Serbia and Georgia

If Russia decides to escalate the dispute with Georgia, one option is for it to recognize Abkhazia as an independent state. Abkhazia is [pushing](http://www.regnum.ru/english/722014.html) Russia to do just that.
What makes this a plausible scenario is Kosovo. From Russia’s perspective, the situation of Abkhazia within Georgia is parallel to that of Kosovo within Serbia: regions enjoying de facto autonomy within hostile states, and pushing for formal self-determination. In [Putin’s words](http://www.ft.com/cms/s/b55abaf4-dfc0-11da-afe4-0000779e2340.html):

“If someone believes that Kosovo should be granted full independence as a state, then why should we deny it to the Abkhaz and the South Ossetians?”

The implied ‘someone’ is the UN, where glacial negotiations are moving towards the recognition of Kosovo as an independent state. Russia is unlikely to let this through the UN without demanding a similar decision on Abkhazia. It might not even wait for Kosovo to come up at the UN – ten days ago, for instance, [Mikhail Gorbachev](http://www.rferl.org/featuresarticle/2006/10/5b958386-975f-40ca-9824-90f0c1f1048f.html) wrote that the “logic of international development may lead Russia to a situation in which we will have no other choice but to recognize Abkhazia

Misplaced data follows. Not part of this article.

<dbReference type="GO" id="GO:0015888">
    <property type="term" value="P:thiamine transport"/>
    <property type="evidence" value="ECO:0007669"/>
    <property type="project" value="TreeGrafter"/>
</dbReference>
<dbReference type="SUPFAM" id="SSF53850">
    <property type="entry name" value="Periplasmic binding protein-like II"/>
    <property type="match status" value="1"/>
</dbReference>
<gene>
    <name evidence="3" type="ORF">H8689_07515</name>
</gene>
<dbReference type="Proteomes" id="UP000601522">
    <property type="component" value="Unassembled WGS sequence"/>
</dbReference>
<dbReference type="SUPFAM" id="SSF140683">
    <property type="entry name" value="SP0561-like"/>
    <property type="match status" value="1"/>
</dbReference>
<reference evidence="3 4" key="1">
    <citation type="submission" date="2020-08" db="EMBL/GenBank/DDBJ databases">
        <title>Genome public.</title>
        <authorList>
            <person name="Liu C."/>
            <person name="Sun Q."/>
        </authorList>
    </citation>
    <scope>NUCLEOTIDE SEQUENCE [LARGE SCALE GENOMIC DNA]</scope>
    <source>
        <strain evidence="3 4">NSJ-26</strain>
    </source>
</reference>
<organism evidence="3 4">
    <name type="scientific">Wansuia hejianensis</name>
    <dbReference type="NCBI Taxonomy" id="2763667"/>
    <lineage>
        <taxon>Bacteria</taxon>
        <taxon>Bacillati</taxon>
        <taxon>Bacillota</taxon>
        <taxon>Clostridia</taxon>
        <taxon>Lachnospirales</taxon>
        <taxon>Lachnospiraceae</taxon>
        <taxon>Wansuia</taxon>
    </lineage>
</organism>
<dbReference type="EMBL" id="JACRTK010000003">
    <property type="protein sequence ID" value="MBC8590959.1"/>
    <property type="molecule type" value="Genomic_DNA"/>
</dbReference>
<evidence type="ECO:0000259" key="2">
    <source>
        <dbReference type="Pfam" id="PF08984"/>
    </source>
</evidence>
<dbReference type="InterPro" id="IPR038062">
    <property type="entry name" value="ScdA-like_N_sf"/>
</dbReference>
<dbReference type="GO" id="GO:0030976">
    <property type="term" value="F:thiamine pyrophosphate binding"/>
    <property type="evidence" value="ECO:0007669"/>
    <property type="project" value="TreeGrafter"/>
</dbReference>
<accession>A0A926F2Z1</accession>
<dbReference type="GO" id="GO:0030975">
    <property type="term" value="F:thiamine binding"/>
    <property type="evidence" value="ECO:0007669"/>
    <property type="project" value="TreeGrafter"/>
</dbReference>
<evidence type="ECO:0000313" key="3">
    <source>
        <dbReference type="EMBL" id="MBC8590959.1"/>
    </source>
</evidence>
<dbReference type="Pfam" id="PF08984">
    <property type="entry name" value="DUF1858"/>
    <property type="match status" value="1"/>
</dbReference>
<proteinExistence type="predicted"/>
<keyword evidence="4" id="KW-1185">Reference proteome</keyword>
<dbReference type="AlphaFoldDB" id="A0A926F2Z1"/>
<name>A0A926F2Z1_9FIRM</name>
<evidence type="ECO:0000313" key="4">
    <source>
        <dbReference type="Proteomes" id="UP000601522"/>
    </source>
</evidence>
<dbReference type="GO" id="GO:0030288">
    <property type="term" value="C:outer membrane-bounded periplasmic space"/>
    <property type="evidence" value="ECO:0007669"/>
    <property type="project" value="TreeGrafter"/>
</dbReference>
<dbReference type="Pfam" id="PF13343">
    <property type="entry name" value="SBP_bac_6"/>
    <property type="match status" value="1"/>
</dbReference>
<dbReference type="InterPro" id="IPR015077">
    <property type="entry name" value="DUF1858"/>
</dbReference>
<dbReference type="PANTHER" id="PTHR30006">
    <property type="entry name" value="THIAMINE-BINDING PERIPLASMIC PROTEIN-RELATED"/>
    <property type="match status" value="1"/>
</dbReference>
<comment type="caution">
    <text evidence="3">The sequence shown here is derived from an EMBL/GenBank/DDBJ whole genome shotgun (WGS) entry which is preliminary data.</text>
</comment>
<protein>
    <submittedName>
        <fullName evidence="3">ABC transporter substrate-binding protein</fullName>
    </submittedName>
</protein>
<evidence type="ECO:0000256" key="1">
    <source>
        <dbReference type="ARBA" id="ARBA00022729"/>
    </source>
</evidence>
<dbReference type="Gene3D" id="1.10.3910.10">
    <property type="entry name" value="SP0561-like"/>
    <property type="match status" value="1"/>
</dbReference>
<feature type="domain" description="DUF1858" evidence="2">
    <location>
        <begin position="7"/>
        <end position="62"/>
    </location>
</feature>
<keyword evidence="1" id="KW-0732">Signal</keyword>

2 replies on “Serbia and Georgia”

I don’t know if you saw the comments on my last post on Georgia, but I think that Russia is playing with fire by saying Kosovo is a precedent for Abkhazia or South Ossetia. Why wouldn’t it also be a precedent for Chechnya, Ingushetia, Dagestan, Tatarstan, or other Russian regions that might prefer self-determination?

You’re right, Nathan. The worst of the rhetoric is coming from second-rate politicians who won’t have to deal with the consequences. Also, I guess Russia knows it has enough weight at the UN to quash calls for any Russian regions to separate.

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